Voila! That’s it. With no errors given, everything deployed successfully.

Looking at the State

Terraform tracks the state of each resource in the state file, including attributes that weren’t defined in the Terraform configuration. Run terraform show to view your VCN’s state.

$ terraform show

                    # oci_core_vcn.example:
                    resource "oci_core_vcn" "tf101" {
                        cidr_block               = "172.16.0.0/20"
                        cidr_blocks              = [
                            "172.16.0.0/20",
                        ]
                        compartment_id           = "ocid1.compartment.oc1..<sanitized>"
                        default_dhcp_options_id  = "ocid1.dhcpoptions.oc1.phx.<sanitized>"
                        default_route_table_id   = "ocid1.routetable.oc1.phx.<sanitized>"
                        default_security_list_id = "ocid1.securitylist.oc1.phx.<sanitized>"
                        defined_tags             = {}
                        display_name             = "tf101"
                        dns_label                = "tf101"
                        freeform_tags            = {}
                        id                       = "ocid1.vcn.oc1.phx.<sanitized>"
                        state                    = "AVAILABLE"
                        time_created             = "2021-02-09 00:08:46.373 +0000 UTC"
                        vcn_domain_name          = "tf101.oraclevcn.com"
                    }
                    $
                    

There’s more info shown here than we’d specified in the Terraform code. For example, OCI assigns an OCI Identifier (OCID) to a VCN when it’s created. The VCN OCID appears in your state file as the id attribute, even though you did not define it in your configuration.

Terraform provides some mechanisms to add or remove elements in the state file, but it should not be modified directly.

10 Troubleshooting

If terraform validate was successful and your apply still failed, you may be encountering a common error. Refer to the following troubleshooting steps to resolve your issue.

Invalid Region

If you’re see the following error when you run terraform apply, you may have used an invalid (non-existent) region name.

oci_core_vcn.tf_101: Creating...

                    Error: Post https://iaas.us-does-not-exist-1.oraclecloud.com/20160918/vcns: x509: certificate signed by unknown authority
                      on main.tf line 18, in resource "oci_core_vcn" "tf_101":
                      18: resource "oci_core_vcn" "tf_101" {
                    

Please verify you are using a valid region. You can find a list of available OCI regions in the OCI documentation.

Unsubscribed Region

The following error might occur if you’re trying to use a valid region, but one that your tenancy is not subscribed to.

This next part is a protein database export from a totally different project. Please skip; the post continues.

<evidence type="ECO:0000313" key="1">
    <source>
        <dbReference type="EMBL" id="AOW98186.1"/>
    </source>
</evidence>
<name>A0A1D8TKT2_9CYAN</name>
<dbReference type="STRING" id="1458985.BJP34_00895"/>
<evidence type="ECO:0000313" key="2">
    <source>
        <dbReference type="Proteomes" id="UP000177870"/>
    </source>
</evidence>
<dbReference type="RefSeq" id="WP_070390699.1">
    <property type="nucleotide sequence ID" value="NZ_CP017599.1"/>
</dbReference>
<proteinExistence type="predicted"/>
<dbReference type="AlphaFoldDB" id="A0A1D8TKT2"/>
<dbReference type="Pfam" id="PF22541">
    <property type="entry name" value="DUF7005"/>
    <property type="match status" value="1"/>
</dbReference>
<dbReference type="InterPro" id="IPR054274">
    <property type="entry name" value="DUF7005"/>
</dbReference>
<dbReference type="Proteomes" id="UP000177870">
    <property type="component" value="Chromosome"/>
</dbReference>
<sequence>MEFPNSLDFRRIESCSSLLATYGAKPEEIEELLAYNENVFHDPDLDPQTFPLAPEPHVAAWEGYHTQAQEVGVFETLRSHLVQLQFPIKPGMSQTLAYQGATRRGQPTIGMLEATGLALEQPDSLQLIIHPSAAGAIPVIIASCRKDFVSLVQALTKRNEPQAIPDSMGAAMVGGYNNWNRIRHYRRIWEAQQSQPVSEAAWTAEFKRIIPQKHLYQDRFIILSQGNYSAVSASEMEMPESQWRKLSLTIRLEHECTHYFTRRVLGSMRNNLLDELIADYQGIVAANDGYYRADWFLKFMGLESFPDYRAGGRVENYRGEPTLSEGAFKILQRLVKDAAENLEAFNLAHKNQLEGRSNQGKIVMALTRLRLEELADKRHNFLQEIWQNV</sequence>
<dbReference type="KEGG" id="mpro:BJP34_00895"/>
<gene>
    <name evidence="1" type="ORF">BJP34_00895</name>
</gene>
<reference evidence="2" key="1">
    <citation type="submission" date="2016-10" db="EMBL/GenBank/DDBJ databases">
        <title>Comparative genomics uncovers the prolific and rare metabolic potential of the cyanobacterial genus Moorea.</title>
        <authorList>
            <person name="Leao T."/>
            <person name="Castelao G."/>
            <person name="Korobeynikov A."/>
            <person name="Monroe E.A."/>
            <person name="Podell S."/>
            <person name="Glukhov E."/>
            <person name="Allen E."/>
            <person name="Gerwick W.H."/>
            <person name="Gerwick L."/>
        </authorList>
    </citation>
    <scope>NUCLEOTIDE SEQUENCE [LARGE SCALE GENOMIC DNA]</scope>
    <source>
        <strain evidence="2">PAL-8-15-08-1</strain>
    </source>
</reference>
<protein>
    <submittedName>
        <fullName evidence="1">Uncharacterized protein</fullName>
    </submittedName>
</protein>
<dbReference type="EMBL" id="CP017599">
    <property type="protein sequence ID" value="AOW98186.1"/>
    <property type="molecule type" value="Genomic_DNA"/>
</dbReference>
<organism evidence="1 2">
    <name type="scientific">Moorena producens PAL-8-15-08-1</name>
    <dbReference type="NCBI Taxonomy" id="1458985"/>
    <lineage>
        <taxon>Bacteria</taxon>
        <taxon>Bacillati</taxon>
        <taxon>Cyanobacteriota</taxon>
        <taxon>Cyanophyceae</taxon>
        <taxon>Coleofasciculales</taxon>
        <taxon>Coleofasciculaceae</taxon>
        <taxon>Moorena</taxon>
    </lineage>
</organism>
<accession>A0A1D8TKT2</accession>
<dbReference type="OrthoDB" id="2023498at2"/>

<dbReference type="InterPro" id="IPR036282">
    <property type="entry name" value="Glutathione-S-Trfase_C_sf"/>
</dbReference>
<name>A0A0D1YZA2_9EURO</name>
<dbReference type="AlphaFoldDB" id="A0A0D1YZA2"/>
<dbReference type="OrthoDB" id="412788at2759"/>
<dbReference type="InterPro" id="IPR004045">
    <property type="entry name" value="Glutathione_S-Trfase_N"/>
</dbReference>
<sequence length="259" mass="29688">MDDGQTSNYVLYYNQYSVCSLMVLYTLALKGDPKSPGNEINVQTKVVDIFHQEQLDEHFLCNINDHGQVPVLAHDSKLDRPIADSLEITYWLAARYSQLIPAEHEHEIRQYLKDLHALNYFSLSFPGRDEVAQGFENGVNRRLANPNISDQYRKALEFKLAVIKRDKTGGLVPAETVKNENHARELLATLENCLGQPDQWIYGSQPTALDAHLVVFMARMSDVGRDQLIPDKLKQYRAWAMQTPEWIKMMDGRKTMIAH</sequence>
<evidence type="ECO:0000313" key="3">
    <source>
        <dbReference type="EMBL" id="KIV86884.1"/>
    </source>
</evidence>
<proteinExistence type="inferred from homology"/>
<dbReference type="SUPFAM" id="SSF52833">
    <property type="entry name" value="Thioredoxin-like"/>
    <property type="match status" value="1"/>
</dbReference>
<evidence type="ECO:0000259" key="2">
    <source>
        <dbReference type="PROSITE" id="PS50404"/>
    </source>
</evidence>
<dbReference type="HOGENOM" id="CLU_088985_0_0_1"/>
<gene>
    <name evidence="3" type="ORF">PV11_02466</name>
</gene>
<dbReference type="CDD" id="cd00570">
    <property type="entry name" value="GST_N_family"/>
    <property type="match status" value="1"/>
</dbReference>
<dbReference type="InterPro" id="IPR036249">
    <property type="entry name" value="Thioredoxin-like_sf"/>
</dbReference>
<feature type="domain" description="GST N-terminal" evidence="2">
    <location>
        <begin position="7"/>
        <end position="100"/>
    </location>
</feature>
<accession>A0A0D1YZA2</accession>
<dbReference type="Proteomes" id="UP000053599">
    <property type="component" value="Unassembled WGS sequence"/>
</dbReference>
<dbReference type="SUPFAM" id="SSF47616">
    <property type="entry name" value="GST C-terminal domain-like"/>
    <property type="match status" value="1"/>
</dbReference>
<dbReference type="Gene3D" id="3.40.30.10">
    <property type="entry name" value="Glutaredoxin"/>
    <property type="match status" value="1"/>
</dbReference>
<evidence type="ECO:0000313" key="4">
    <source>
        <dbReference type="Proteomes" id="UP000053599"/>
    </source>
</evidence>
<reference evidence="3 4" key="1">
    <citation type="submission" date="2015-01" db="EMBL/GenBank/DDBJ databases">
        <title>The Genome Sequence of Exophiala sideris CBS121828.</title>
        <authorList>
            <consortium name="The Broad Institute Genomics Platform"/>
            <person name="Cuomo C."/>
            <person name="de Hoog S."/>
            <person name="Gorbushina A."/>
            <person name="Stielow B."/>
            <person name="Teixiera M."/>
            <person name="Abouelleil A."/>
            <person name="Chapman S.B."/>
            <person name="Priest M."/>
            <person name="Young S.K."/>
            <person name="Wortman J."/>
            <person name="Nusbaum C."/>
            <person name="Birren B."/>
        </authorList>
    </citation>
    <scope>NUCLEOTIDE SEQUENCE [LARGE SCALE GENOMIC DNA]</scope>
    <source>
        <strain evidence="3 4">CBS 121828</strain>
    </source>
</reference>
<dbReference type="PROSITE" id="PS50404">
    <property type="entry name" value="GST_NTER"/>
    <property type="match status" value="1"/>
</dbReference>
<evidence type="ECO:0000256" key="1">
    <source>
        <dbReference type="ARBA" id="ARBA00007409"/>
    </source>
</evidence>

$ terraform apply

                    
                    # ...
                    
                    oci_core_vcn.tf_101: Creating...
                    
                    Error: Service error:NotAuthenticated. The required information to complete authentication was not provided or was incorrect.. http status code: 401. Opc request id: <sanitized>, The service for this resource encountered an error. Please contact support for help with that service
                    
                      on main.tf line 18, in resource "oci_core_vcn" "tf_101":
                      18: resource "oci_core_vcn" "tf_101" {
                    

You aren’t told that it’s an invalid region. However, OCI is unable to authenticate you properly (because you’re trying to talk to a region that you’re not subscribed to).

Bad Resource Attribute(s)

This scenario might occur when trying to set an attribute to an invalid value.

$ terraform apply

                    
                    # ...
                    
                    oci_core_vcn.tf_101: Creating...
                    
                    Error: Service error:InvalidParameter. The requested CIDR 172.16.300.0/20 is invalid: unable to parse.. http status code: 400. Opc request id: <sanitized>
                    
                      on main.tf line 18, in resource "oci_core_vcn" "tf_101":
                      18: resource "oci_core_vcn" "tf_101" {
                    

It caught the problem and returned back a meaningful message! Notice how the plan (portion before saying yes) didn’t catch this? It’s possible to have an invalid attribute value being set, but to not have it get caught until it’s applied (planning might not be of help here).

11 Next Steps

You’ve had a chance to look at how to create new OCI resources with Terraform. Next up you’ll learn about how to modify OCI infrastructure using Terraform.

Helpful Resources